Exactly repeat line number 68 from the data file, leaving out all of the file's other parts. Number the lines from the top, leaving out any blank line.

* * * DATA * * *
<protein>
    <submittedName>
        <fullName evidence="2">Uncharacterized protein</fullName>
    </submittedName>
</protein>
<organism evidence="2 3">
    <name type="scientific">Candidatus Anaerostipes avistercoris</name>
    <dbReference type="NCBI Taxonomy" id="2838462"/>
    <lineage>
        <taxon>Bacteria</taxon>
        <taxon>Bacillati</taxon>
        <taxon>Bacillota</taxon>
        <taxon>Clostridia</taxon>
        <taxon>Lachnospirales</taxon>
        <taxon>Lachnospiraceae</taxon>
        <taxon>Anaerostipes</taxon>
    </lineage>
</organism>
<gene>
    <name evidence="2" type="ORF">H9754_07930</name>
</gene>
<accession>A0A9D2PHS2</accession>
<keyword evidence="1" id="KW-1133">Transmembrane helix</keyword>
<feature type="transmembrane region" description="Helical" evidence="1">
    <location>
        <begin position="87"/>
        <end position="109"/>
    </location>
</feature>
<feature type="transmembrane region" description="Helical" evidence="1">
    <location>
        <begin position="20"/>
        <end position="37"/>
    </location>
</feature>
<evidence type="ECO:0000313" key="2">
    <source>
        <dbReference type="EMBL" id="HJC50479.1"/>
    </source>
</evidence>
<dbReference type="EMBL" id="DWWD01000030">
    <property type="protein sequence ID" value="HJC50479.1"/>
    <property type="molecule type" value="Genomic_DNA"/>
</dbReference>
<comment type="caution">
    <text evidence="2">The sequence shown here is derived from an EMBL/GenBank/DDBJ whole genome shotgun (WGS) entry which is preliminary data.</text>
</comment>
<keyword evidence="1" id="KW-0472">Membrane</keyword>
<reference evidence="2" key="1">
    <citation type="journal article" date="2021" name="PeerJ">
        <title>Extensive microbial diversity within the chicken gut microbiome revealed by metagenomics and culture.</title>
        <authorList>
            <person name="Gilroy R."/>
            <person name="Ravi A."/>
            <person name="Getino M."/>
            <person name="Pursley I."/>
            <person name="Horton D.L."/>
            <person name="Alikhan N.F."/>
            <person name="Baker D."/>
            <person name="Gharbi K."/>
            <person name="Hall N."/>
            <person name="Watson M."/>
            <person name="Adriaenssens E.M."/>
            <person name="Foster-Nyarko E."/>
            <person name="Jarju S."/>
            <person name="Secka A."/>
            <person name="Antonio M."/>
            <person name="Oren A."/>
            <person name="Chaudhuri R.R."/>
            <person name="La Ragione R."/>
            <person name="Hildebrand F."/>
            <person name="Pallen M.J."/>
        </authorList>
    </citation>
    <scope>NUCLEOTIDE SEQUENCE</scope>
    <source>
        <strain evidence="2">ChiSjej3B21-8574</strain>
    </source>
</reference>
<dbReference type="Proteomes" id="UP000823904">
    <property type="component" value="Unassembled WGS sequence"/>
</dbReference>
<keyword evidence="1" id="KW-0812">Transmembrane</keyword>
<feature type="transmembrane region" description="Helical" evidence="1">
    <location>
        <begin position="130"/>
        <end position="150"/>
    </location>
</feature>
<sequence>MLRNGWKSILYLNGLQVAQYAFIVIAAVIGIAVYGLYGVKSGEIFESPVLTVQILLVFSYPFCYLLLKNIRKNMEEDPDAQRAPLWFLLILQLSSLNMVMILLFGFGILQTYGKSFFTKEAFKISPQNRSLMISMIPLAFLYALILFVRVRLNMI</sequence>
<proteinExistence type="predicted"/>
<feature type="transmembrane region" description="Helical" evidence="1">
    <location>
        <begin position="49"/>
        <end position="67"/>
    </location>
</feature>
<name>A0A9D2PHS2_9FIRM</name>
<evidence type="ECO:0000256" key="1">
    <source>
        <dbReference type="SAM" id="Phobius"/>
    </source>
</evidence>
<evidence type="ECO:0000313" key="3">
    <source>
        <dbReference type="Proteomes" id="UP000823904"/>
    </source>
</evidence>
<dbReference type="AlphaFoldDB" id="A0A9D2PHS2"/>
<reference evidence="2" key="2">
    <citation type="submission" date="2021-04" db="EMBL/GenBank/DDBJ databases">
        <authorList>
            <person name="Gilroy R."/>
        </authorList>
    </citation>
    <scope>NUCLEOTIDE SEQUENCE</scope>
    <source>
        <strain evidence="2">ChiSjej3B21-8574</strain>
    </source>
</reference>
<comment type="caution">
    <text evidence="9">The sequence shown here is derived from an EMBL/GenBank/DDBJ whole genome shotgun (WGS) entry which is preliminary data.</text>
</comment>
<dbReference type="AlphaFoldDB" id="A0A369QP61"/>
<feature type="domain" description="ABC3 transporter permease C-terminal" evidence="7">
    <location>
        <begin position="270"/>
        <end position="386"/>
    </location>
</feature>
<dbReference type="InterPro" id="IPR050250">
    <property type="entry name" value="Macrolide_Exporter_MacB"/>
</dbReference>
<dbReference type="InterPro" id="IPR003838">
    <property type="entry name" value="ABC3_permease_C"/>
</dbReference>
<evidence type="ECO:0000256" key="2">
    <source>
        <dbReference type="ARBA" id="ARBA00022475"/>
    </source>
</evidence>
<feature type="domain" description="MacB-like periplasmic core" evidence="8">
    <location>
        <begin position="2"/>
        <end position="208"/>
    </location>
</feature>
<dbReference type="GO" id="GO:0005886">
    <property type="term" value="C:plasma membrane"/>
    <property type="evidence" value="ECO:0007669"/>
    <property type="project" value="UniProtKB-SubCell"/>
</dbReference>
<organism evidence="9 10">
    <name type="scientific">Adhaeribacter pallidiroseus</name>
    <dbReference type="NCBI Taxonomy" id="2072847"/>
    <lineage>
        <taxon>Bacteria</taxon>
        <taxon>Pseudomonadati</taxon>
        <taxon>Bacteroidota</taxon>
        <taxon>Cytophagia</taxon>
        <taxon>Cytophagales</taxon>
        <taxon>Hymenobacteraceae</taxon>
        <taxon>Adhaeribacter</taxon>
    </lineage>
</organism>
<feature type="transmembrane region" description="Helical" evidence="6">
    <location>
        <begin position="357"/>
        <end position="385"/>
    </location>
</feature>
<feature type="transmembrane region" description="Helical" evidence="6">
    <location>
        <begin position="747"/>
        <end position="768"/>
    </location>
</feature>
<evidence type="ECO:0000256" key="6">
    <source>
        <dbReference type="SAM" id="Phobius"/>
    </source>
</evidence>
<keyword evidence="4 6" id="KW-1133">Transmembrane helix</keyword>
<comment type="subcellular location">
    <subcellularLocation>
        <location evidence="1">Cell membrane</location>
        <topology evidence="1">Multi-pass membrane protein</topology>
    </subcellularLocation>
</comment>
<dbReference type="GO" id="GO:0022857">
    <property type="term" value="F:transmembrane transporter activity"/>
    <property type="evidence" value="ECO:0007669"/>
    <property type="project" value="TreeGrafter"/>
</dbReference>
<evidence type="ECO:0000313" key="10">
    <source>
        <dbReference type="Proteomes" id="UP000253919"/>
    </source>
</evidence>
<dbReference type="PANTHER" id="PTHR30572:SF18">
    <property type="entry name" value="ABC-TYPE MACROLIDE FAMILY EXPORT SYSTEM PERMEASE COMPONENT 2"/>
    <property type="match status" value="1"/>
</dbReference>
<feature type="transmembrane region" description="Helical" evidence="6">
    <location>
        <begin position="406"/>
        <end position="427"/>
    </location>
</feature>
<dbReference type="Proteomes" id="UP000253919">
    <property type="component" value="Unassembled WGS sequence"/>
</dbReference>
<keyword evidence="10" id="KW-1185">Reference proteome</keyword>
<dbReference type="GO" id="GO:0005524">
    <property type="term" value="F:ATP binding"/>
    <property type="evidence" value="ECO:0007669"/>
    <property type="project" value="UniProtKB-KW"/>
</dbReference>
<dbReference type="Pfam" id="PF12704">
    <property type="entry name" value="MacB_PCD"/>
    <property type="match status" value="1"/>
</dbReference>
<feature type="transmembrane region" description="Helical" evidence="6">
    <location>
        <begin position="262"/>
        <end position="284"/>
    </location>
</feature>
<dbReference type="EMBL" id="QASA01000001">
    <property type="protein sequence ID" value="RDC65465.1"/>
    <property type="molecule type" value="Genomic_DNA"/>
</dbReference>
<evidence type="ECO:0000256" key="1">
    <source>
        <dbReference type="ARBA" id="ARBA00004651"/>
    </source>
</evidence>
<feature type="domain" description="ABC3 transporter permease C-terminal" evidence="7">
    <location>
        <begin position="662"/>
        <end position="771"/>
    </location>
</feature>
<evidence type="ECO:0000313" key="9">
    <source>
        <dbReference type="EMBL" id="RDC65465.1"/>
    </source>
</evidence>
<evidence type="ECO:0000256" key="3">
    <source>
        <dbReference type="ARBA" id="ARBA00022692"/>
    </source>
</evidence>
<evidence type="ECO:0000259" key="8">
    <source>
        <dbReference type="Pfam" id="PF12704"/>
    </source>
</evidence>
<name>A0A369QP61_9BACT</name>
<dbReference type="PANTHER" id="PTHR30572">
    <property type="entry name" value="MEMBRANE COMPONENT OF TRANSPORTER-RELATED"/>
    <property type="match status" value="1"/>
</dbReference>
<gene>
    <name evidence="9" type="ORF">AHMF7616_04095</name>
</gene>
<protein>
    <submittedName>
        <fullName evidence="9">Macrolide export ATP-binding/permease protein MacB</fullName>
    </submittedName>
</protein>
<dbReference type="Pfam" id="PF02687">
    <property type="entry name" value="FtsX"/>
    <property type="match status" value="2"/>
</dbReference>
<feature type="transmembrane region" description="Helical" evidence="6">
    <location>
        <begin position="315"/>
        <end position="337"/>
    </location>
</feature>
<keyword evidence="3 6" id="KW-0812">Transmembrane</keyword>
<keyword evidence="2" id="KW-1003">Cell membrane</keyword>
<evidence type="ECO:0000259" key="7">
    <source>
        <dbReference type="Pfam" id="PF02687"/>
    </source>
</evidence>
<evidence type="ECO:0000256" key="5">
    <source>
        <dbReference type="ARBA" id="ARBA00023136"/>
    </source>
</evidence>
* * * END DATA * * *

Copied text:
            <person name="Oren A."/>